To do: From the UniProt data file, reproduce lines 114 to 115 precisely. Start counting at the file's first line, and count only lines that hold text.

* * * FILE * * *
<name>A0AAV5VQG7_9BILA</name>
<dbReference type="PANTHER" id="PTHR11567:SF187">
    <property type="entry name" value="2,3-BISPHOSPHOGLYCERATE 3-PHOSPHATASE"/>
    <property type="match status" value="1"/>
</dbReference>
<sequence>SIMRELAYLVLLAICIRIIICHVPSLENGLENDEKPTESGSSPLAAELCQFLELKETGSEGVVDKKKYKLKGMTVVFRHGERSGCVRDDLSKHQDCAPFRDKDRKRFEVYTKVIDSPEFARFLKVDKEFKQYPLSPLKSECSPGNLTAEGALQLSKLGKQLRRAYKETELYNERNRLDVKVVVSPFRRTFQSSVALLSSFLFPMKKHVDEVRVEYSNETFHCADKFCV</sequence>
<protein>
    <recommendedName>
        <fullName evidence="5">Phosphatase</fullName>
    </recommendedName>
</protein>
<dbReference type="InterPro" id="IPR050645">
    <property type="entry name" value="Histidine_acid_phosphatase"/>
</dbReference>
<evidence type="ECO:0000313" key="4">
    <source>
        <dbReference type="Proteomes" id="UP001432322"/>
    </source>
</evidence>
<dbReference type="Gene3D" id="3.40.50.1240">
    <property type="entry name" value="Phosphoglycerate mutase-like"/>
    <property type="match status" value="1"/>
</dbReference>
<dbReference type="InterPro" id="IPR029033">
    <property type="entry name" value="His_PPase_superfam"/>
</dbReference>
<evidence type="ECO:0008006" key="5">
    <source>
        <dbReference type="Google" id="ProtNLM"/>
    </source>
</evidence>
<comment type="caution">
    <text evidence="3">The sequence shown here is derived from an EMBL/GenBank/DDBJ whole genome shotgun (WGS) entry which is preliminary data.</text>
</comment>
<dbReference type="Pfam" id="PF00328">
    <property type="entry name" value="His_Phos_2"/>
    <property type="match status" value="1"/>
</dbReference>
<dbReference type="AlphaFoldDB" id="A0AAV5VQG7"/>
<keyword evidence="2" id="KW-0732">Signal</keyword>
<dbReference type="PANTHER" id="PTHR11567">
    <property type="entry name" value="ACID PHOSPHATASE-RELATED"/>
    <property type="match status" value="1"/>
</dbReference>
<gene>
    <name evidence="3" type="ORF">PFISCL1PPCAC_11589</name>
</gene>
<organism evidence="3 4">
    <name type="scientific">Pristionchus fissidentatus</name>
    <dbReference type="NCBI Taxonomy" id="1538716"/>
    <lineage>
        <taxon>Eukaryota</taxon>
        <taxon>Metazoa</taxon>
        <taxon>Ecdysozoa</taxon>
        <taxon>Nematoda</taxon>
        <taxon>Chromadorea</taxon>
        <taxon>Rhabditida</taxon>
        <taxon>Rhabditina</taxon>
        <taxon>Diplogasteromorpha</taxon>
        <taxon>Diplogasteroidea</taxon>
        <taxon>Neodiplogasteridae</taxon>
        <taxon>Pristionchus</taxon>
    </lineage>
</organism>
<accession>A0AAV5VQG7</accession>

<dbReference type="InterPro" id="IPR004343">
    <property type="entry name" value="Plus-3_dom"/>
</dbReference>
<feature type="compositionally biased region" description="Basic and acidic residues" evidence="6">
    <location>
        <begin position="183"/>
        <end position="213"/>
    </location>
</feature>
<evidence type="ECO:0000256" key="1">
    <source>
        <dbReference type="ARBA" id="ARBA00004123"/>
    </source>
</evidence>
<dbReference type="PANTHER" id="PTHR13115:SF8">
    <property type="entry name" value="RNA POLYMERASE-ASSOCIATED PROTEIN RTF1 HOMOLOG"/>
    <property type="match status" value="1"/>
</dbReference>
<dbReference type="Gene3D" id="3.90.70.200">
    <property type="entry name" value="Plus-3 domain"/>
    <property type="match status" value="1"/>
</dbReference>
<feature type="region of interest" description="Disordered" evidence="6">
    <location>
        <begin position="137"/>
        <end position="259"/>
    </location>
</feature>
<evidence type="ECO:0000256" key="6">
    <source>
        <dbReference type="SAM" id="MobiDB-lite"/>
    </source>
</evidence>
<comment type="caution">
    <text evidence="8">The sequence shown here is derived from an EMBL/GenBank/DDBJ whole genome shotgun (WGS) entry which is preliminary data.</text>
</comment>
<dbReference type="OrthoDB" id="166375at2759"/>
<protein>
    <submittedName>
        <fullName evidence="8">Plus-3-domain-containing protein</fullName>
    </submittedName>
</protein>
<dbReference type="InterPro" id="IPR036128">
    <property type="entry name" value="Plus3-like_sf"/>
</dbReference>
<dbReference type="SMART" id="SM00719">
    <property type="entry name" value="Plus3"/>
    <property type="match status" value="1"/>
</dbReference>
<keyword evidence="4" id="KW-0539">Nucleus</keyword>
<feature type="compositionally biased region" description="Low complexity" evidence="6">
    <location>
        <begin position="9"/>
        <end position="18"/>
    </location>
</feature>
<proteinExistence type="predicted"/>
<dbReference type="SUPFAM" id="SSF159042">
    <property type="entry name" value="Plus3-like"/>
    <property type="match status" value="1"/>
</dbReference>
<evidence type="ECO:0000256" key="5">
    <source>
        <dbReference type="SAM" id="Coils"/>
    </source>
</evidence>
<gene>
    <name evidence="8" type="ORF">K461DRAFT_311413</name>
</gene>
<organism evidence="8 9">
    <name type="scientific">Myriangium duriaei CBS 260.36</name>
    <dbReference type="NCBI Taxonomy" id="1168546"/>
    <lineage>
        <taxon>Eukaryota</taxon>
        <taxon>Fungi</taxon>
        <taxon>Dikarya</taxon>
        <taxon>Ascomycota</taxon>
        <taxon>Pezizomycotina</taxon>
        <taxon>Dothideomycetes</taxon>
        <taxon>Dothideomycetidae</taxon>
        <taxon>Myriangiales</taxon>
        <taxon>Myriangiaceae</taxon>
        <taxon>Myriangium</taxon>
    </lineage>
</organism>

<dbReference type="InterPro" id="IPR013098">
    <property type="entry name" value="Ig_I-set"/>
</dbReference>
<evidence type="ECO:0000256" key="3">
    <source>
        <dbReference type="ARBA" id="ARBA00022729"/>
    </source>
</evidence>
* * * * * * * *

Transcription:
</dbReference>
<keyword evidence="4" id="KW-0539">Nucleus</keyword>